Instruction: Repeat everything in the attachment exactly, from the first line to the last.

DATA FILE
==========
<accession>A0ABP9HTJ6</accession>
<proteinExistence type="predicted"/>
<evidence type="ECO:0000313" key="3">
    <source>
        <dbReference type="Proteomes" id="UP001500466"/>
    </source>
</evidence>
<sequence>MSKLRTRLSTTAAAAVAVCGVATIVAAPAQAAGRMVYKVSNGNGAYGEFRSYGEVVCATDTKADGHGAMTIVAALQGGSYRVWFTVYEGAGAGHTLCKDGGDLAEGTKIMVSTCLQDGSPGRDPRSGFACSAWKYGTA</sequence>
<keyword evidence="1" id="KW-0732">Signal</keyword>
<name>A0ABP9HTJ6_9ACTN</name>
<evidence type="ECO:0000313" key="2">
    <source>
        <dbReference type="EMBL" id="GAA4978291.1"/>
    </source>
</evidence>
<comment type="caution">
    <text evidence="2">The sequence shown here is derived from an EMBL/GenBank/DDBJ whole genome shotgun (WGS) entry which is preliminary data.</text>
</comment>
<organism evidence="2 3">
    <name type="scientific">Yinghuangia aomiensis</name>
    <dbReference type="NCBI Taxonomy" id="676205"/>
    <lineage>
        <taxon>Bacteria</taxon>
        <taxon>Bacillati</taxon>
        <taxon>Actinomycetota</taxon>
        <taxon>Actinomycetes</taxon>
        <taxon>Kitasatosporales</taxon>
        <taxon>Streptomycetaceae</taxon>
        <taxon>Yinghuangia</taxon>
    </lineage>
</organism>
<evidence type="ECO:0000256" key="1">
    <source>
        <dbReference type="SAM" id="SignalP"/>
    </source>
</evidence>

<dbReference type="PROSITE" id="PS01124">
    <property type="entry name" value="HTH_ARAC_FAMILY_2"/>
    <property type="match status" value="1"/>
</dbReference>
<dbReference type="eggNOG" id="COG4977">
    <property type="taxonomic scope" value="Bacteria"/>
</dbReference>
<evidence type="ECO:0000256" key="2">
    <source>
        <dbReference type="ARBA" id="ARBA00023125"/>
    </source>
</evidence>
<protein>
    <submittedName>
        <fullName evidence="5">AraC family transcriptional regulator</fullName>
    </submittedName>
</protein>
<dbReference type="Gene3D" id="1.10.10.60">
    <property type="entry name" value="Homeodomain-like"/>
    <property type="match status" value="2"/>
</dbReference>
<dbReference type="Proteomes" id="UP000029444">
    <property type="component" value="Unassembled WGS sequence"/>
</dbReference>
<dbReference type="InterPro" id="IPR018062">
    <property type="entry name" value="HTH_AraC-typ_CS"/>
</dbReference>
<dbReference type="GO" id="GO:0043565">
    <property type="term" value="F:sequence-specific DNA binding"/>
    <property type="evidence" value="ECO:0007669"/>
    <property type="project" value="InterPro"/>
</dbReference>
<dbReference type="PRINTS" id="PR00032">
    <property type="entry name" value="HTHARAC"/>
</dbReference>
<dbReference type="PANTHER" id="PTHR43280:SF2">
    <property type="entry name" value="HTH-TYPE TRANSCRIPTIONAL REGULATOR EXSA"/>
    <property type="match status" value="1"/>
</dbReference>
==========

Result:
<accession>A0ABP9HTJ6</accession>
<proteinExistence type="predicted"/>
<evidence type="ECO:0000313" key="3">
    <source>
        <dbReference type="Proteomes" id="UP001500466"/>
    </source>
</evidence>
<sequence>MSKLRTRLSTTAAAAVAVCGVATIVAAPAQAAGRMVYKVSNGNGAYGEFRSYGEVVCATDTKADGHGAMTIVAALQGGSYRVWFTVYEGAGAGHTLCKDGGDLAEGTKIMVSTCLQDGSPGRDPRSGFACSAWKYGTA</sequence>
<keyword evidence="1" id="KW-0732">Signal</keyword>
<name>A0ABP9HTJ6_9ACTN</name>
<evidence type="ECO:0000313" key="2">
    <source>
        <dbReference type="EMBL" id="GAA4978291.1"/>
    </source>
</evidence>
<comment type="caution">
    <text evidence="2">The sequence shown here is derived from an EMBL/GenBank/DDBJ whole genome shotgun (WGS) entry which is preliminary data.</text>
</comment>
<organism evidence="2 3">
    <name type="scientific">Yinghuangia aomiensis</name>
    <dbReference type="NCBI Taxonomy" id="676205"/>
    <lineage>
        <taxon>Bacteria</taxon>
        <taxon>Bacillati</taxon>
        <taxon>Actinomycetota</taxon>
        <taxon>Actinomycetes</taxon>
        <taxon>Kitasatosporales</taxon>
        <taxon>Streptomycetaceae</taxon>
        <taxon>Yinghuangia</taxon>
    </lineage>
</organism>
<evidence type="ECO:0000256" key="1">
    <source>
        <dbReference type="SAM" id="SignalP"/>
    </source>
</evidence>

<dbReference type="PROSITE" id="PS01124">
    <property type="entry name" value="HTH_ARAC_FAMILY_2"/>
    <property type="match status" value="1"/>
</dbReference>
<dbReference type="eggNOG" id="COG4977">
    <property type="taxonomic scope" value="Bacteria"/>
</dbReference>
<evidence type="ECO:0000256" key="2">
    <source>
        <dbReference type="ARBA" id="ARBA00023125"/>
    </source>
</evidence>
<protein>
    <submittedName>
        <fullName evidence="5">AraC family transcriptional regulator</fullName>
    </submittedName>
</protein>
<dbReference type="Gene3D" id="1.10.10.60">
    <property type="entry name" value="Homeodomain-like"/>
    <property type="match status" value="2"/>
</dbReference>
<dbReference type="Proteomes" id="UP000029444">
    <property type="component" value="Unassembled WGS sequence"/>
</dbReference>
<dbReference type="InterPro" id="IPR018062">
    <property type="entry name" value="HTH_AraC-typ_CS"/>
</dbReference>
<dbReference type="GO" id="GO:0043565">
    <property type="term" value="F:sequence-specific DNA binding"/>
    <property type="evidence" value="ECO:0007669"/>
    <property type="project" value="InterPro"/>
</dbReference>
<dbReference type="PRINTS" id="PR00032">
    <property type="entry name" value="HTHARAC"/>
</dbReference>
<dbReference type="PANTHER" id="PTHR43280:SF2">
    <property type="entry name" value="HTH-TYPE TRANSCRIPTIONAL REGULATOR EXSA"/>
    <property type="match status" value="1"/>
</dbReference>